5 Spring Break Locations That Aren’t Bali

It’s almost that time; hundreds of SAS students are preparing to take their annual pilgrimage to Bali, Indonesia. The trip is normally taken by seniors during Spring break, but this year, many are discouraged due to the coronavirus outbreak. SAS student Ruhaan Pius has concerns, stating, “Everyone goes to Bali. I just want to go somewhere to relax after a stressful senior year.” On top of this, Bali is crowded during Spring break, with a crowd of Australian tourists constantly funnelling into the crowded city.

“I just want to go somewhere to relax after a stressful senior year.”

SAS student ruhaan pius

So. there’s the issue of health under the pending threat of travel bans. But this predicament also offers an incredible slew of discounted deals and last-minute travel opportunities. So, let’s say that you’re more in line with the thinking of Ruhaan and I: you want to travel, but you don’t wan’t to go where everybody else goes. Here is a list of five (relatively) cheap alternatives for you and your friends to escape the crowds and avoid the crowds (and virus) this Spring Break:

Nestled in a valley at the confluence of the Mekong and Nam Khan rivers, this town is known for its strong ties to Buddhism and hiking opportunities. The town is a mix of Southeast Asian heritage and modern colonial structures, providing an abundance of opportunities for exploration.

Source: Wanderlust Movement

A day in Luang Prabang could look like this: wake up early to watch the sunset over nearby hills before heading down to main street, where locals pay morning alms to monks on their way to the monastery. Take a cruise down the mighty Mekong, stopping at the Kouang Si waterfalls, where miles of trails wind their way to crystal clear water. End the day at a local restaurant, taking in the views of a bustling town.

Old Bagan is a UNESCO world heritage site, having a rich history that dates back to the 9th century AD. The town was the center of immense wealth during this time period, allowing the rulers to order the construction of over 30,000 religious monuments. A day in Bagan might include: renting a motorbike and meandering through the countless temples and monasteries, taking a cruise down the Irrawaddy river and interacting with locals, or just walking through the expansive landscape of thousand-year-old temples.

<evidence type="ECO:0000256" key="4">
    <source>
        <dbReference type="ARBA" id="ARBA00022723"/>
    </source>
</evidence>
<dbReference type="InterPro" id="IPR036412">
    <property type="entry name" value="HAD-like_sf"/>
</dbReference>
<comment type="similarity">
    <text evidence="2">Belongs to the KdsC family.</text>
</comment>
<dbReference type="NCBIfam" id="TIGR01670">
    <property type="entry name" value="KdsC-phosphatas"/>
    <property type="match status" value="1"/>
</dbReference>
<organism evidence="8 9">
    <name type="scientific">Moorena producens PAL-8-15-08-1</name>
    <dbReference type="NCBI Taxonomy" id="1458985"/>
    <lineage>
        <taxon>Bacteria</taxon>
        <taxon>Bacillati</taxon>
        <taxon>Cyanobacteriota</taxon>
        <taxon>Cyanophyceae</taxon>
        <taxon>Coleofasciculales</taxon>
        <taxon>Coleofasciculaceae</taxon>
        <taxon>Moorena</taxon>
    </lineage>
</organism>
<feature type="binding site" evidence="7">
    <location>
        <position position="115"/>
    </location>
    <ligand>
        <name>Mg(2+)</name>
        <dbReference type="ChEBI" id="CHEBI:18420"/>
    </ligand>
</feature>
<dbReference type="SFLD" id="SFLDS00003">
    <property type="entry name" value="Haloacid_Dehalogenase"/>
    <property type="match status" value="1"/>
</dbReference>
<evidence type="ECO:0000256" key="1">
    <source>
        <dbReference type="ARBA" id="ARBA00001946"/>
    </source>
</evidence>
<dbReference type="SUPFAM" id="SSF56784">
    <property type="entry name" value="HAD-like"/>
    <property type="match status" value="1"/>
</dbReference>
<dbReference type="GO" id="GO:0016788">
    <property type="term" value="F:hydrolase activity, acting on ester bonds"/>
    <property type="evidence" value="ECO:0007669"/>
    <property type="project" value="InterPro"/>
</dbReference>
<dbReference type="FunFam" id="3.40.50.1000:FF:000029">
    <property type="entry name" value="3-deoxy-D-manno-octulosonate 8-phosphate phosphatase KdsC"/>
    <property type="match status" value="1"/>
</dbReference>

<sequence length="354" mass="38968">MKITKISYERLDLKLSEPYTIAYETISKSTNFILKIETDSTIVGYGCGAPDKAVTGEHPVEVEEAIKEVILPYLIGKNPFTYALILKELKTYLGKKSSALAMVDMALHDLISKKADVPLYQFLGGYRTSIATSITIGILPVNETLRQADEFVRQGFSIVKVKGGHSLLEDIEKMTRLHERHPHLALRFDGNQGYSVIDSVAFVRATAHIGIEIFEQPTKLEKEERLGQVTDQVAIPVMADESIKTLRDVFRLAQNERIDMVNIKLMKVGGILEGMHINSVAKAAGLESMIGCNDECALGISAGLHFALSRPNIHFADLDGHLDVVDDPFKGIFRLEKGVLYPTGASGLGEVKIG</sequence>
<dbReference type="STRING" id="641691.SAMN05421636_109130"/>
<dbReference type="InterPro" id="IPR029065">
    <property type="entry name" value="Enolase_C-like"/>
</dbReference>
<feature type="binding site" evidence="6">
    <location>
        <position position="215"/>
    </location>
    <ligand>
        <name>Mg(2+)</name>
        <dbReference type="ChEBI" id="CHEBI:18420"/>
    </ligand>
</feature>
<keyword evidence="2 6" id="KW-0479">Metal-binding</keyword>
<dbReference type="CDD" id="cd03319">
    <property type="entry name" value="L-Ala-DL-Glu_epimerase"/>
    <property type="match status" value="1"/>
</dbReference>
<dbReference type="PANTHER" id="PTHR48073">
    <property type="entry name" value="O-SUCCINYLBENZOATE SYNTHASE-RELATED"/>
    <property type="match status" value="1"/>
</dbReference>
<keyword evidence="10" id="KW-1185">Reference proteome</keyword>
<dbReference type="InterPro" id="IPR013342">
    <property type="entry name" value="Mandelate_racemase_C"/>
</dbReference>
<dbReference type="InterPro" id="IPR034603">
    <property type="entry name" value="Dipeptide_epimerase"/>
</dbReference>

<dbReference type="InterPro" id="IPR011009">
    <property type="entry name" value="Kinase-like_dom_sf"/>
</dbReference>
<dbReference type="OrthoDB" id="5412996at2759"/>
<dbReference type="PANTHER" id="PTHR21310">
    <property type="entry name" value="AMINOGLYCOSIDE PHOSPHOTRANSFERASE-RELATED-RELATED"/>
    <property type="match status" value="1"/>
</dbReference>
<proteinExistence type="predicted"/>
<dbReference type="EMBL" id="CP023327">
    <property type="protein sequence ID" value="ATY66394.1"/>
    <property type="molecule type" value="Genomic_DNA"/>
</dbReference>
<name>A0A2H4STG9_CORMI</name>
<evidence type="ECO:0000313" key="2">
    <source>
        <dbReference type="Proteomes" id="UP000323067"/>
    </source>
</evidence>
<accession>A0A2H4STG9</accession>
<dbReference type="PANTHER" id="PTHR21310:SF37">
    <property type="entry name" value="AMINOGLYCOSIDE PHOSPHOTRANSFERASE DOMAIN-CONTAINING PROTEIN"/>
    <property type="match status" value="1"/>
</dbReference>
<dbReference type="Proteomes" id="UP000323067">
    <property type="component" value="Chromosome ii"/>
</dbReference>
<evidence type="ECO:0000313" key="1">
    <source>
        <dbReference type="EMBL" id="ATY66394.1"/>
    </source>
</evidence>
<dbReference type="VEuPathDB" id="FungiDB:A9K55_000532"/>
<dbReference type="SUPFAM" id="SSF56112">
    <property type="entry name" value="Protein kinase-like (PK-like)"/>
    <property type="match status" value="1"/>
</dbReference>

Darwin is Southeast Asia’s gate to Australia; it is only a four hour flight from Singapore. Its position as a coastal city means that it has beaches dotted along its shores, providing some valuable relaxation. It also lies near the massive Kakadu National Park, a 20000 square kilometre park home to rich wildlife and landscapes. There are thousands of trails to explore that snake around the rock formations and wetlands.

Tourists get up close and personal with a saltwater croc (Source: Crocosaurus Cove).

By far the best thing to do in Darwin is Crocosaurus Cove. This place offers a unique look at one of Australia’s mightiest creatures: the saltwater crocodile. Submerge yourself into a glass capsule as you are slowly lowered into a tank full of some of the largest crocs in the world.

One of the least visited countries in Southeast Asia, Brunei doesn’t often make it onto travel lists. The country is divided into two regions, with the east holding the majority of the population. The west is home to the most well-preserved rainforests in Asia. Walking through the forest, you can find an abundance of animals such as the famous proboscis monkey and the rhinoceros hornbill. Heading back into the city, you can visit the centrepiece of the city: the Omar Ali Saifuddien mosque. Over all, this country is a bustling secret in the heart of Southeast Asia, with little tourists to get in your way.

On the edge of the Annapurna range, Pokhara is a popular destination all year round. It is known for beautiful views of the Himalayan mountains and provides access to thousands of hiking trails and extreme sports. Nepalese markets snake through town, with tourists flocking to buy souvenirs before heading into the vast mountains.

Sunrise view of the Himalayas near Pokhara (original image).

Spring break is a time to relax with friends in the middle of a busy semester. Instead of going with the worn out tradition and travelling to Bali, consider these less-known options, actually learning about the country you are in and getting to know the amazing people that call it home.

Author: Cameron Ragsdale

Cameron Ragsdale is currently a senior at SAS and this is his first year reporting for The Eye. This is his 10th year in Singapore, having moved back and forth from Austin, TX, starting at the age of 6. He enjoys watching Breaking Bad for the 12th time and listening to music. You can reach him at ragsdale34890@sas.edu.sg

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